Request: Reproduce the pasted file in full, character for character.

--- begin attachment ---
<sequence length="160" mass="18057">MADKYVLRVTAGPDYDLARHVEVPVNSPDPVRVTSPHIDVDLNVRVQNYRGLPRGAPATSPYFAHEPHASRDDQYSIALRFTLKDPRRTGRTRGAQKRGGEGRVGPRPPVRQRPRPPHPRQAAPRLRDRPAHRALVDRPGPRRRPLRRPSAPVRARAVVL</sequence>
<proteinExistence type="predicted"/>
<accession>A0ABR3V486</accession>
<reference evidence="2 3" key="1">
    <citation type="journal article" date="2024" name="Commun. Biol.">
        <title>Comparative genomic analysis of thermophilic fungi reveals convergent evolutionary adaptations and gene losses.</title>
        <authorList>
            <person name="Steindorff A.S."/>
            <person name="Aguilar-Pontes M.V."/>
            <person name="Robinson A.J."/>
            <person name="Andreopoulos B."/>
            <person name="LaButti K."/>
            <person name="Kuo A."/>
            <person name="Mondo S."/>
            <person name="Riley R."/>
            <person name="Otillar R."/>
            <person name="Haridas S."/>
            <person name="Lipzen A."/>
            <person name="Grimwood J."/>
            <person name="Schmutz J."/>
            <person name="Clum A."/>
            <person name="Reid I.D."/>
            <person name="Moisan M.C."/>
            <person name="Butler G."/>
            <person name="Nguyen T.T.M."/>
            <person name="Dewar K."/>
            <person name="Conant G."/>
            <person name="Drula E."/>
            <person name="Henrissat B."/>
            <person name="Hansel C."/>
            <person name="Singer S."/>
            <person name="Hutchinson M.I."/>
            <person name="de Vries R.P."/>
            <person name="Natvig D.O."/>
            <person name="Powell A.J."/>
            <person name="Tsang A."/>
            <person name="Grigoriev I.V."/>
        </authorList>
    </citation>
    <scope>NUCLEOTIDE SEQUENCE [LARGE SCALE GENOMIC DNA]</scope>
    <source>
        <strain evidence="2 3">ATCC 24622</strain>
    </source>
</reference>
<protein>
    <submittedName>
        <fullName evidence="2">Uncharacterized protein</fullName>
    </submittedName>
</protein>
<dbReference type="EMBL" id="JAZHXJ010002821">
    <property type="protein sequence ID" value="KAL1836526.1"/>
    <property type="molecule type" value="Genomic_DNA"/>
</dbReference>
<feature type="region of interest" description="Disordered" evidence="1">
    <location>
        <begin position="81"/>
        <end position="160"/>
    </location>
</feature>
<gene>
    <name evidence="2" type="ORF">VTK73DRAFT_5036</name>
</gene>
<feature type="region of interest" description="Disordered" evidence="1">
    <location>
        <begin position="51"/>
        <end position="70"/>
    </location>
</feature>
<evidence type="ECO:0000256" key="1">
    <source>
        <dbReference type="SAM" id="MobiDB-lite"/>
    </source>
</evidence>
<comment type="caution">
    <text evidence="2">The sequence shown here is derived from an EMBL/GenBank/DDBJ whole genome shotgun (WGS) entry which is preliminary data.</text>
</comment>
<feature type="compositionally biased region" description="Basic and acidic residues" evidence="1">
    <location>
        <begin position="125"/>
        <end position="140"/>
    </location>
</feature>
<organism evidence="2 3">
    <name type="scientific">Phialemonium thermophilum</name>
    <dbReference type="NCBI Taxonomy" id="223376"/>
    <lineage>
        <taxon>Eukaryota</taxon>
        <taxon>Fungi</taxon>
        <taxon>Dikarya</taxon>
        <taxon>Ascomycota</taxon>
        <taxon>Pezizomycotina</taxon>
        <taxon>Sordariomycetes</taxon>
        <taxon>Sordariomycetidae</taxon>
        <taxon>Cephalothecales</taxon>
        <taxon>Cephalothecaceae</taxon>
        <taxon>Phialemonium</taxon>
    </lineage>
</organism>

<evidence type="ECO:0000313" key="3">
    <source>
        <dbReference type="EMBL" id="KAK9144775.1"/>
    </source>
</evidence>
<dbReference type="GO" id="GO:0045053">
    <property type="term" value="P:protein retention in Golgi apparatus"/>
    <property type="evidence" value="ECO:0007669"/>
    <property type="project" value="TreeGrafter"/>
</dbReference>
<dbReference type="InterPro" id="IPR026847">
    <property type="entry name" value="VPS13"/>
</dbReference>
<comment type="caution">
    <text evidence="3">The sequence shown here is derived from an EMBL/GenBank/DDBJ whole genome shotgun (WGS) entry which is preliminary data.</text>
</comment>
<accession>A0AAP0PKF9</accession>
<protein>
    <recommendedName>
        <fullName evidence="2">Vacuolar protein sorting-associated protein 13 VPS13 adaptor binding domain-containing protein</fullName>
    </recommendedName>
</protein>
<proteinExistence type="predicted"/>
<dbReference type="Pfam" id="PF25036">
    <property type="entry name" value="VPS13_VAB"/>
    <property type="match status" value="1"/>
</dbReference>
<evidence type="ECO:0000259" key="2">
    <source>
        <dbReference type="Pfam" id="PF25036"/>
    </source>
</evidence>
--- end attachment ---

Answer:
<sequence length="160" mass="18057">MADKYVLRVTAGPDYDLARHVEVPVNSPDPVRVTSPHIDVDLNVRVQNYRGLPRGAPATSPYFAHEPHASRDDQYSIALRFTLKDPRRTGRTRGAQKRGGEGRVGPRPPVRQRPRPPHPRQAAPRLRDRPAHRALVDRPGPRRRPLRRPSAPVRARAVVL</sequence>
<proteinExistence type="predicted"/>
<accession>A0ABR3V486</accession>
<reference evidence="2 3" key="1">
    <citation type="journal article" date="2024" name="Commun. Biol.">
        <title>Comparative genomic analysis of thermophilic fungi reveals convergent evolutionary adaptations and gene losses.</title>
        <authorList>
            <person name="Steindorff A.S."/>
            <person name="Aguilar-Pontes M.V."/>
            <person name="Robinson A.J."/>
            <person name="Andreopoulos B."/>
            <person name="LaButti K."/>
            <person name="Kuo A."/>
            <person name="Mondo S."/>
            <person name="Riley R."/>
            <person name="Otillar R."/>
            <person name="Haridas S."/>
            <person name="Lipzen A."/>
            <person name="Grimwood J."/>
            <person name="Schmutz J."/>
            <person name="Clum A."/>
            <person name="Reid I.D."/>
            <person name="Moisan M.C."/>
            <person name="Butler G."/>
            <person name="Nguyen T.T.M."/>
            <person name="Dewar K."/>
            <person name="Conant G."/>
            <person name="Drula E."/>
            <person name="Henrissat B."/>
            <person name="Hansel C."/>
            <person name="Singer S."/>
            <person name="Hutchinson M.I."/>
            <person name="de Vries R.P."/>
            <person name="Natvig D.O."/>
            <person name="Powell A.J."/>
            <person name="Tsang A."/>
            <person name="Grigoriev I.V."/>
        </authorList>
    </citation>
    <scope>NUCLEOTIDE SEQUENCE [LARGE SCALE GENOMIC DNA]</scope>
    <source>
        <strain evidence="2 3">ATCC 24622</strain>
    </source>
</reference>
<protein>
    <submittedName>
        <fullName evidence="2">Uncharacterized protein</fullName>
    </submittedName>
</protein>
<dbReference type="EMBL" id="JAZHXJ010002821">
    <property type="protein sequence ID" value="KAL1836526.1"/>
    <property type="molecule type" value="Genomic_DNA"/>
</dbReference>
<feature type="region of interest" description="Disordered" evidence="1">
    <location>
        <begin position="81"/>
        <end position="160"/>
    </location>
</feature>
<gene>
    <name evidence="2" type="ORF">VTK73DRAFT_5036</name>
</gene>
<feature type="region of interest" description="Disordered" evidence="1">
    <location>
        <begin position="51"/>
        <end position="70"/>
    </location>
</feature>
<evidence type="ECO:0000256" key="1">
    <source>
        <dbReference type="SAM" id="MobiDB-lite"/>
    </source>
</evidence>
<comment type="caution">
    <text evidence="2">The sequence shown here is derived from an EMBL/GenBank/DDBJ whole genome shotgun (WGS) entry which is preliminary data.</text>
</comment>
<feature type="compositionally biased region" description="Basic and acidic residues" evidence="1">
    <location>
        <begin position="125"/>
        <end position="140"/>
    </location>
</feature>
<organism evidence="2 3">
    <name type="scientific">Phialemonium thermophilum</name>
    <dbReference type="NCBI Taxonomy" id="223376"/>
    <lineage>
        <taxon>Eukaryota</taxon>
        <taxon>Fungi</taxon>
        <taxon>Dikarya</taxon>
        <taxon>Ascomycota</taxon>
        <taxon>Pezizomycotina</taxon>
        <taxon>Sordariomycetes</taxon>
        <taxon>Sordariomycetidae</taxon>
        <taxon>Cephalothecales</taxon>
        <taxon>Cephalothecaceae</taxon>
        <taxon>Phialemonium</taxon>
    </lineage>
</organism>

<evidence type="ECO:0000313" key="3">
    <source>
        <dbReference type="EMBL" id="KAK9144775.1"/>
    </source>
</evidence>
<dbReference type="GO" id="GO:0045053">
    <property type="term" value="P:protein retention in Golgi apparatus"/>
    <property type="evidence" value="ECO:0007669"/>
    <property type="project" value="TreeGrafter"/>
</dbReference>
<dbReference type="InterPro" id="IPR026847">
    <property type="entry name" value="VPS13"/>
</dbReference>
<comment type="caution">
    <text evidence="3">The sequence shown here is derived from an EMBL/GenBank/DDBJ whole genome shotgun (WGS) entry which is preliminary data.</text>
</comment>
<accession>A0AAP0PKF9</accession>
<protein>
    <recommendedName>
        <fullName evidence="2">Vacuolar protein sorting-associated protein 13 VPS13 adaptor binding domain-containing protein</fullName>
    </recommendedName>
</protein>
<proteinExistence type="predicted"/>
<dbReference type="Pfam" id="PF25036">
    <property type="entry name" value="VPS13_VAB"/>
    <property type="match status" value="1"/>
</dbReference>
<evidence type="ECO:0000259" key="2">
    <source>
        <dbReference type="Pfam" id="PF25036"/>
    </source>
</evidence>